Do You Have to Probate a Will According to the Laws in the State of Texas?

By Heather Frances J.D.

When someone dies, Texas law requires that his probate assets be distributed to his heirs or beneficiaries, so probate — the court-supervised process of distributing a deceased person's assets — is required for most estates in Texas. Some assets, such as life insurance or jointly owned assets, are considered nonprobate assets that do not have to go through the probate process, but other assets like personal property and vehicles usually require probate.

When someone dies, Texas law requires that his probate assets be distributed to his heirs or beneficiaries, so probate — the court-supervised process of distributing a deceased person's assets — is required for most estates in Texas. Some assets, such as life insurance or jointly owned assets, are considered nonprobate assets that do not have to go through the probate process, but other assets like personal property and vehicles usually require probate.

Probate

In general, probate begins when an interested party – such as a friend or relative – provides the court with the decedent’s original will and asks for it to be admitted. If the court determines the will is valid – or if there is no will – it will appoint a representative or executor to administer the estate. The representative notifies the decedent’s creditors of the decedent’s death, pays valid creditor claims, and distributes remaining assets to the decedent’s beneficiaries or, if the decedent had no will, to his heirs as identified in Texas law.

Protect your loved ones by a legally binding will. Make a Will Online Now

Independent Administration Qualifications

Texas allows an executor to administer a decedent’s estate independently, without court supervision, under certain circumstances. This may make the probate process quicker and less expensive since the estate’s representative does not have to go to the court as frequently. For an estate to qualify for independent administration, the decedent must have left a will that specifically states his executor should be independent, or all of the heirs or beneficiaries must agree to allow independent administration.

Independent Administration

An independent executor or administrator has less supervision than he would have under traditional probate administration, but he cannot simply do whatever he wants. The estate’s representative does not have to seek court approval or post a bond, but he still has responsibilities to the court and the beneficiaries and heirs of the estate, including collecting assets, paying debts and distributing remaining assets. The representative also has fiduciary responsibilities, which means he must act in the estate’s best interests and must deal honestly in the estate’s affairs.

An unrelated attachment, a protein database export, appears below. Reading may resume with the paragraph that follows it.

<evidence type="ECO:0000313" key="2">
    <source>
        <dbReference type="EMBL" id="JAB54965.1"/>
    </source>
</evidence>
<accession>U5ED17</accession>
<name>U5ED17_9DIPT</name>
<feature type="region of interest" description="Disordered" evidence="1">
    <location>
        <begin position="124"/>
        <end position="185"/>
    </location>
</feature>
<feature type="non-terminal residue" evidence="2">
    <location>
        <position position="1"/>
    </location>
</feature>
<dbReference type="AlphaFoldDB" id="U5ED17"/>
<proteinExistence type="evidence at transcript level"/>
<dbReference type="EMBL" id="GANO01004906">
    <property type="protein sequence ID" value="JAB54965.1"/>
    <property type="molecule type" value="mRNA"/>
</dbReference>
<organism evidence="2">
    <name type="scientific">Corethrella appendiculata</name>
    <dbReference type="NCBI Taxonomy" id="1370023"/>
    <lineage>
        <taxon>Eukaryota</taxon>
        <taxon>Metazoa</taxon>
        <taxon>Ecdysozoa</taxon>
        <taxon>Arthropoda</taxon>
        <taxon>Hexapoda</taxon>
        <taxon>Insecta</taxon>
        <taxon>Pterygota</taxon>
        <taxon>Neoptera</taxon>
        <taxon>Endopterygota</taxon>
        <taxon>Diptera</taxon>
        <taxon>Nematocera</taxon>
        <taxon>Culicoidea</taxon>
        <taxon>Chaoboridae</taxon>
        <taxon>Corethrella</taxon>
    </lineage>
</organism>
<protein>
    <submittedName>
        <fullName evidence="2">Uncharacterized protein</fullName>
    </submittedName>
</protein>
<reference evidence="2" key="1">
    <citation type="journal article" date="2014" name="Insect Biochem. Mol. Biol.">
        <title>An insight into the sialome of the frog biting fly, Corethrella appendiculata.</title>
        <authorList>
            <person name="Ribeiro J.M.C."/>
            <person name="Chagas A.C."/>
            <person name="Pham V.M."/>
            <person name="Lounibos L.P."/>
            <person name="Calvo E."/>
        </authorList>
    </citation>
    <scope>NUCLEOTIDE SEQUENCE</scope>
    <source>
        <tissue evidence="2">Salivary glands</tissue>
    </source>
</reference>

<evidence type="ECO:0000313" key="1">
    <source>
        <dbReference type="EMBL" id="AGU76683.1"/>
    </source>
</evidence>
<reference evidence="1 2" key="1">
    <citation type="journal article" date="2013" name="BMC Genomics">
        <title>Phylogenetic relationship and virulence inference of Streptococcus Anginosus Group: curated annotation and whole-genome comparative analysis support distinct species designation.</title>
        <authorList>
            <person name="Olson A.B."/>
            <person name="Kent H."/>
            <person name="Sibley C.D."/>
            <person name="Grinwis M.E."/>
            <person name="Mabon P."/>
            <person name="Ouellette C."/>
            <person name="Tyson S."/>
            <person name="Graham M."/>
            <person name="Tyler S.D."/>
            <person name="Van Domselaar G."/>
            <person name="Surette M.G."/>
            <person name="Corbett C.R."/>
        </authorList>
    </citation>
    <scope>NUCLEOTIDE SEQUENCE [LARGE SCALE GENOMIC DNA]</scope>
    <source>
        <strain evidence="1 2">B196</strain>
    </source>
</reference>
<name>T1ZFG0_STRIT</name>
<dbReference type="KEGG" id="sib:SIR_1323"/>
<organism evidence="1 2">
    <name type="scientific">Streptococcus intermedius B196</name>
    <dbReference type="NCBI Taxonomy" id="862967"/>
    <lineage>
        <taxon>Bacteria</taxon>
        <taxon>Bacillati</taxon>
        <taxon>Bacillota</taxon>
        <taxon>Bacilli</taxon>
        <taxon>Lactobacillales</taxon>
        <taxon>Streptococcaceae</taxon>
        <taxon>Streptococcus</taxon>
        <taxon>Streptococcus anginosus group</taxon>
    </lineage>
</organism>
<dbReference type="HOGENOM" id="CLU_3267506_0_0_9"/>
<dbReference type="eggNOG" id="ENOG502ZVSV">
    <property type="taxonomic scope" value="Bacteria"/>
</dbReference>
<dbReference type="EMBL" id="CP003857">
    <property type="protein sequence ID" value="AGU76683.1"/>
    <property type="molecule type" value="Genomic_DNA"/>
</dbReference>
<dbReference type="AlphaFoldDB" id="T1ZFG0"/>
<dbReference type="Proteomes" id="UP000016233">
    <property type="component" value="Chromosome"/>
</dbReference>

Dependent Administration

Estates that do not qualify for independent administration must go through traditional, dependent administration. Under dependent administration, the estate’s representative must seek court approval for most transactions, including debt payment and sale of estate assets. This can increase the time required for the probate process as well as the costs.

Protect your loved ones by a legally binding will. Make a Will Online Now
What Does Independent Administration Mean in Probating a Will?

References

Related articles

When Is an Estate Probated?

Many people wish to avoid probate – the process of gathering a decedent’s assets, paying his debts, and distributing the remaining assets to his beneficiaries or heirs – because it can be complicated, expensive and time-consuming. However, probate isn’t always this way, and some estates qualify for simplified probate proceedings or don’t have to be probated at all.

How to Divide Property Among Heirs in Mississippi

When a person dies with a valid will, his estate’s executor distributes his property according to the terms of his will, though state laws govern some aspects of the distribution process. When someone dies without a will in Mississippi, state laws determine how his estate is administered and who inherits from the deceased person.

What Is the Difference Between a Court Intervention Estate & a Non-intervention Estate?

Whether you create a will or die without one, some of your property must go through probate before being distributed to your beneficiaries or heirs. Your state’s probate process provides rules under which your estate’s representative gathers your assets, pays your debts and distributes any remaining assets according to your will or, if do not have a will, state law. Depending on your state’s laws, you may be able to include language in your will that makes this process easier for your representative by lessening the court’s level of intervention.

LegalZoom. Legal help is here. Start Here. Wills. Trusts. Attorney help.

Related articles

What Is the Meaning of Settle Estate?

A Last Will and Testament contains instructions for the distribution of a person's assets, also referred to as the ...

What Are the Protocols of Executor of a Will in the State of Florida?

Probate is the process of winding up a deceased's financial responsibilities and transferring legal ownership of her ...

Can the Executor of a Will Put Property in Probate?

When a person dies, his assets must be distributed to the appropriate beneficiaries or heirs. To accomplish this, most ...

Kentucky Executor Checklist

In Kentucky, the executor is the person named in a will to manage the estate of a deceased person, known as the ...

Browse by category